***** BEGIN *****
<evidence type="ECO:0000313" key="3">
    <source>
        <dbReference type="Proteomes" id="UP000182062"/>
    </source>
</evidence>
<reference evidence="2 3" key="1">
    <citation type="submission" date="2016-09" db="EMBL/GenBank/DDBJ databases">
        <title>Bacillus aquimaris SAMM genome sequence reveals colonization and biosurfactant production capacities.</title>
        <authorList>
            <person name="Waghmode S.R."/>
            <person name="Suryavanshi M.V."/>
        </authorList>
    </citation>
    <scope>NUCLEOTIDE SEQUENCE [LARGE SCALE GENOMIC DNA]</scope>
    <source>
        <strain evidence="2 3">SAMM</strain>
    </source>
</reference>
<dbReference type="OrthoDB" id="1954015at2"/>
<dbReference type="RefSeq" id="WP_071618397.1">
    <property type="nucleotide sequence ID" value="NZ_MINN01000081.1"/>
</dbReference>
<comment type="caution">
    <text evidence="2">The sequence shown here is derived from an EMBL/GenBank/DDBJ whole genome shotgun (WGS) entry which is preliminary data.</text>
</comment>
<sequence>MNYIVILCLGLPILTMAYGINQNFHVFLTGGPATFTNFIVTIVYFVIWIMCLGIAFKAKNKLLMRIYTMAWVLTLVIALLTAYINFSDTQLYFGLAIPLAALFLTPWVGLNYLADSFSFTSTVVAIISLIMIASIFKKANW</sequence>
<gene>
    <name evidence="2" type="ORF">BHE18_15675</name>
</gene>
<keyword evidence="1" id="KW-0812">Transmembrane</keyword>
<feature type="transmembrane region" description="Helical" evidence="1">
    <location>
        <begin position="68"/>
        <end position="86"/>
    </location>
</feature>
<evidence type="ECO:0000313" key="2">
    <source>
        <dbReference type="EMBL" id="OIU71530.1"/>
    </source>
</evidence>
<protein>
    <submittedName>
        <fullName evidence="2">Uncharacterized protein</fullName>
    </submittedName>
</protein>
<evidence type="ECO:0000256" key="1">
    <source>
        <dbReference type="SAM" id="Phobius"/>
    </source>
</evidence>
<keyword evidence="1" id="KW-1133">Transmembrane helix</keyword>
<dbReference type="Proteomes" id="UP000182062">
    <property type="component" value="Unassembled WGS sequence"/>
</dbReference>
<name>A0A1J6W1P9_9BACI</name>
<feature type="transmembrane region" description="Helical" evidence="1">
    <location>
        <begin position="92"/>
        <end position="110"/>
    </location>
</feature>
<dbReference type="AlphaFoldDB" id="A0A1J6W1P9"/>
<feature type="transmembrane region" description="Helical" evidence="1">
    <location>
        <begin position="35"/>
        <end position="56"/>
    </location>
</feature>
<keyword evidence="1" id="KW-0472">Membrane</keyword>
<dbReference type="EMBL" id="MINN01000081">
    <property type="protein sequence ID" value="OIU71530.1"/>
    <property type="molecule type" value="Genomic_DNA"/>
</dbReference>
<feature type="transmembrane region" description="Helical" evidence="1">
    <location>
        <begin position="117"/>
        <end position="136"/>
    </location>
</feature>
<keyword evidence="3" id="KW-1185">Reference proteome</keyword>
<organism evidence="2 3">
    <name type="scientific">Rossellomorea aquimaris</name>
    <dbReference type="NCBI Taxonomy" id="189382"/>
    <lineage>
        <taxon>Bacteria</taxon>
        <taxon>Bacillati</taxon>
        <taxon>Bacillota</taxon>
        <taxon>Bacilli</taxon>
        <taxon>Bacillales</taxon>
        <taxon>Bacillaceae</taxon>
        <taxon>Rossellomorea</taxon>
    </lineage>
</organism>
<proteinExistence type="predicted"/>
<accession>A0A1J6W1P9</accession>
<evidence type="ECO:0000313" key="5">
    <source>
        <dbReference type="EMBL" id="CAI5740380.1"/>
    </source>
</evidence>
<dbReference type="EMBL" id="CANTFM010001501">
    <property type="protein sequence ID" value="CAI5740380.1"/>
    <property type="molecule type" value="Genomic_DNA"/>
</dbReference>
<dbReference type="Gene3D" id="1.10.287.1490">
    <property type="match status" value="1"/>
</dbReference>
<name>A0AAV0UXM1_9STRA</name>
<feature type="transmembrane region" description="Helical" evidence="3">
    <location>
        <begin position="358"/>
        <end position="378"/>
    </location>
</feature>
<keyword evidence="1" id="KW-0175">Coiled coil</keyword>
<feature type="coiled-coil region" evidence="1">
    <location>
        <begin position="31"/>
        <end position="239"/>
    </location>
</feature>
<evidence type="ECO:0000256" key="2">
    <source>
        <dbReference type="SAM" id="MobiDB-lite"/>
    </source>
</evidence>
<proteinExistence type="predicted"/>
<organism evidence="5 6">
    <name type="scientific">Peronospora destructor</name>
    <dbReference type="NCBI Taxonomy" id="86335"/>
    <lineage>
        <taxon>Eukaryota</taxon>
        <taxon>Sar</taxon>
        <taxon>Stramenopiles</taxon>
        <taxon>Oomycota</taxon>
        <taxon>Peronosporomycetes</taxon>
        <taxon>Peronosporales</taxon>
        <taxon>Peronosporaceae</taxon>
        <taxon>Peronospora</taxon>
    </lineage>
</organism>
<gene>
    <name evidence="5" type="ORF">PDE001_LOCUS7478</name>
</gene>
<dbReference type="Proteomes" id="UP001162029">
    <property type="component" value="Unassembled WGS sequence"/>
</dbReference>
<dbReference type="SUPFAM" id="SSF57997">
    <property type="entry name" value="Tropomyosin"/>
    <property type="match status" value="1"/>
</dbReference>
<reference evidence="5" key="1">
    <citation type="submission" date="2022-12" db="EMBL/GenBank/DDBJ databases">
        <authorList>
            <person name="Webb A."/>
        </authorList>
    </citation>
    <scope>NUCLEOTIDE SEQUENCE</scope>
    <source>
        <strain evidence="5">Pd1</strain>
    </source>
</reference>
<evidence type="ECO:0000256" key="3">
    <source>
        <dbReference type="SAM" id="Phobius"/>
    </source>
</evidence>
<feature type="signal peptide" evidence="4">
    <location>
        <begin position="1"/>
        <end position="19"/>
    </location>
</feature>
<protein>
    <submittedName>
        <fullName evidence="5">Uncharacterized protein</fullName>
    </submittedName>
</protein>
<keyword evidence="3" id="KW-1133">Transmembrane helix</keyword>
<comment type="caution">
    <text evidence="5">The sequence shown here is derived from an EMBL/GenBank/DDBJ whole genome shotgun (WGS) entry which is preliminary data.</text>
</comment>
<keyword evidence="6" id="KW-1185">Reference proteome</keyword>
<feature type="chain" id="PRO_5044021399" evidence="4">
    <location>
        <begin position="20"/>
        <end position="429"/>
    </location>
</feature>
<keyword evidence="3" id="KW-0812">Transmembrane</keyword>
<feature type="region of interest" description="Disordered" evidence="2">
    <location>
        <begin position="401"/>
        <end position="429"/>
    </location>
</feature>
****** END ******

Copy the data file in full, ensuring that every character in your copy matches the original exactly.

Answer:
<evidence type="ECO:0000313" key="3">
    <source>
        <dbReference type="Proteomes" id="UP000182062"/>
    </source>
</evidence>
<reference evidence="2 3" key="1">
    <citation type="submission" date="2016-09" db="EMBL/GenBank/DDBJ databases">
        <title>Bacillus aquimaris SAMM genome sequence reveals colonization and biosurfactant production capacities.</title>
        <authorList>
            <person name="Waghmode S.R."/>
            <person name="Suryavanshi M.V."/>
        </authorList>
    </citation>
    <scope>NUCLEOTIDE SEQUENCE [LARGE SCALE GENOMIC DNA]</scope>
    <source>
        <strain evidence="2 3">SAMM</strain>
    </source>
</reference>
<dbReference type="OrthoDB" id="1954015at2"/>
<dbReference type="RefSeq" id="WP_071618397.1">
    <property type="nucleotide sequence ID" value="NZ_MINN01000081.1"/>
</dbReference>
<comment type="caution">
    <text evidence="2">The sequence shown here is derived from an EMBL/GenBank/DDBJ whole genome shotgun (WGS) entry which is preliminary data.</text>
</comment>
<sequence>MNYIVILCLGLPILTMAYGINQNFHVFLTGGPATFTNFIVTIVYFVIWIMCLGIAFKAKNKLLMRIYTMAWVLTLVIALLTAYINFSDTQLYFGLAIPLAALFLTPWVGLNYLADSFSFTSTVVAIISLIMIASIFKKANW</sequence>
<gene>
    <name evidence="2" type="ORF">BHE18_15675</name>
</gene>
<keyword evidence="1" id="KW-0812">Transmembrane</keyword>
<feature type="transmembrane region" description="Helical" evidence="1">
    <location>
        <begin position="68"/>
        <end position="86"/>
    </location>
</feature>
<evidence type="ECO:0000313" key="2">
    <source>
        <dbReference type="EMBL" id="OIU71530.1"/>
    </source>
</evidence>
<protein>
    <submittedName>
        <fullName evidence="2">Uncharacterized protein</fullName>
    </submittedName>
</protein>
<evidence type="ECO:0000256" key="1">
    <source>
        <dbReference type="SAM" id="Phobius"/>
    </source>
</evidence>
<keyword evidence="1" id="KW-1133">Transmembrane helix</keyword>
<dbReference type="Proteomes" id="UP000182062">
    <property type="component" value="Unassembled WGS sequence"/>
</dbReference>
<name>A0A1J6W1P9_9BACI</name>
<feature type="transmembrane region" description="Helical" evidence="1">
    <location>
        <begin position="92"/>
        <end position="110"/>
    </location>
</feature>
<dbReference type="AlphaFoldDB" id="A0A1J6W1P9"/>
<feature type="transmembrane region" description="Helical" evidence="1">
    <location>
        <begin position="35"/>
        <end position="56"/>
    </location>
</feature>
<keyword evidence="1" id="KW-0472">Membrane</keyword>
<dbReference type="EMBL" id="MINN01000081">
    <property type="protein sequence ID" value="OIU71530.1"/>
    <property type="molecule type" value="Genomic_DNA"/>
</dbReference>
<feature type="transmembrane region" description="Helical" evidence="1">
    <location>
        <begin position="117"/>
        <end position="136"/>
    </location>
</feature>
<keyword evidence="3" id="KW-1185">Reference proteome</keyword>
<organism evidence="2 3">
    <name type="scientific">Rossellomorea aquimaris</name>
    <dbReference type="NCBI Taxonomy" id="189382"/>
    <lineage>
        <taxon>Bacteria</taxon>
        <taxon>Bacillati</taxon>
        <taxon>Bacillota</taxon>
        <taxon>Bacilli</taxon>
        <taxon>Bacillales</taxon>
        <taxon>Bacillaceae</taxon>
        <taxon>Rossellomorea</taxon>
    </lineage>
</organism>
<proteinExistence type="predicted"/>
<accession>A0A1J6W1P9</accession>
<evidence type="ECO:0000313" key="5">
    <source>
        <dbReference type="EMBL" id="CAI5740380.1"/>
    </source>
</evidence>
<dbReference type="EMBL" id="CANTFM010001501">
    <property type="protein sequence ID" value="CAI5740380.1"/>
    <property type="molecule type" value="Genomic_DNA"/>
</dbReference>
<dbReference type="Gene3D" id="1.10.287.1490">
    <property type="match status" value="1"/>
</dbReference>
<name>A0AAV0UXM1_9STRA</name>
<feature type="transmembrane region" description="Helical" evidence="3">
    <location>
        <begin position="358"/>
        <end position="378"/>
    </location>
</feature>
<keyword evidence="1" id="KW-0175">Coiled coil</keyword>
<feature type="coiled-coil region" evidence="1">
    <location>
        <begin position="31"/>
        <end position="239"/>
    </location>
</feature>
<evidence type="ECO:0000256" key="2">
    <source>
        <dbReference type="SAM" id="MobiDB-lite"/>
    </source>
</evidence>
<proteinExistence type="predicted"/>
<organism evidence="5 6">
    <name type="scientific">Peronospora destructor</name>
    <dbReference type="NCBI Taxonomy" id="86335"/>
    <lineage>
        <taxon>Eukaryota</taxon>
        <taxon>Sar</taxon>
        <taxon>Stramenopiles</taxon>
        <taxon>Oomycota</taxon>
        <taxon>Peronosporomycetes</taxon>
        <taxon>Peronosporales</taxon>
        <taxon>Peronosporaceae</taxon>
        <taxon>Peronospora</taxon>
    </lineage>
</organism>
<gene>
    <name evidence="5" type="ORF">PDE001_LOCUS7478</name>
</gene>
<dbReference type="Proteomes" id="UP001162029">
    <property type="component" value="Unassembled WGS sequence"/>
</dbReference>
<dbReference type="SUPFAM" id="SSF57997">
    <property type="entry name" value="Tropomyosin"/>
    <property type="match status" value="1"/>
</dbReference>
<reference evidence="5" key="1">
    <citation type="submission" date="2022-12" db="EMBL/GenBank/DDBJ databases">
        <authorList>
            <person name="Webb A."/>
        </authorList>
    </citation>
    <scope>NUCLEOTIDE SEQUENCE</scope>
    <source>
        <strain evidence="5">Pd1</strain>
    </source>
</reference>
<evidence type="ECO:0000256" key="3">
    <source>
        <dbReference type="SAM" id="Phobius"/>
    </source>
</evidence>
<feature type="signal peptide" evidence="4">
    <location>
        <begin position="1"/>
        <end position="19"/>
    </location>
</feature>
<protein>
    <submittedName>
        <fullName evidence="5">Uncharacterized protein</fullName>
    </submittedName>
</protein>
<keyword evidence="3" id="KW-1133">Transmembrane helix</keyword>
<comment type="caution">
    <text evidence="5">The sequence shown here is derived from an EMBL/GenBank/DDBJ whole genome shotgun (WGS) entry which is preliminary data.</text>
</comment>
<keyword evidence="6" id="KW-1185">Reference proteome</keyword>
<feature type="chain" id="PRO_5044021399" evidence="4">
    <location>
        <begin position="20"/>
        <end position="429"/>
    </location>
</feature>
<keyword evidence="3" id="KW-0812">Transmembrane</keyword>
<feature type="region of interest" description="Disordered" evidence="2">
    <location>
        <begin position="401"/>
        <end position="429"/>
    </location>
</feature>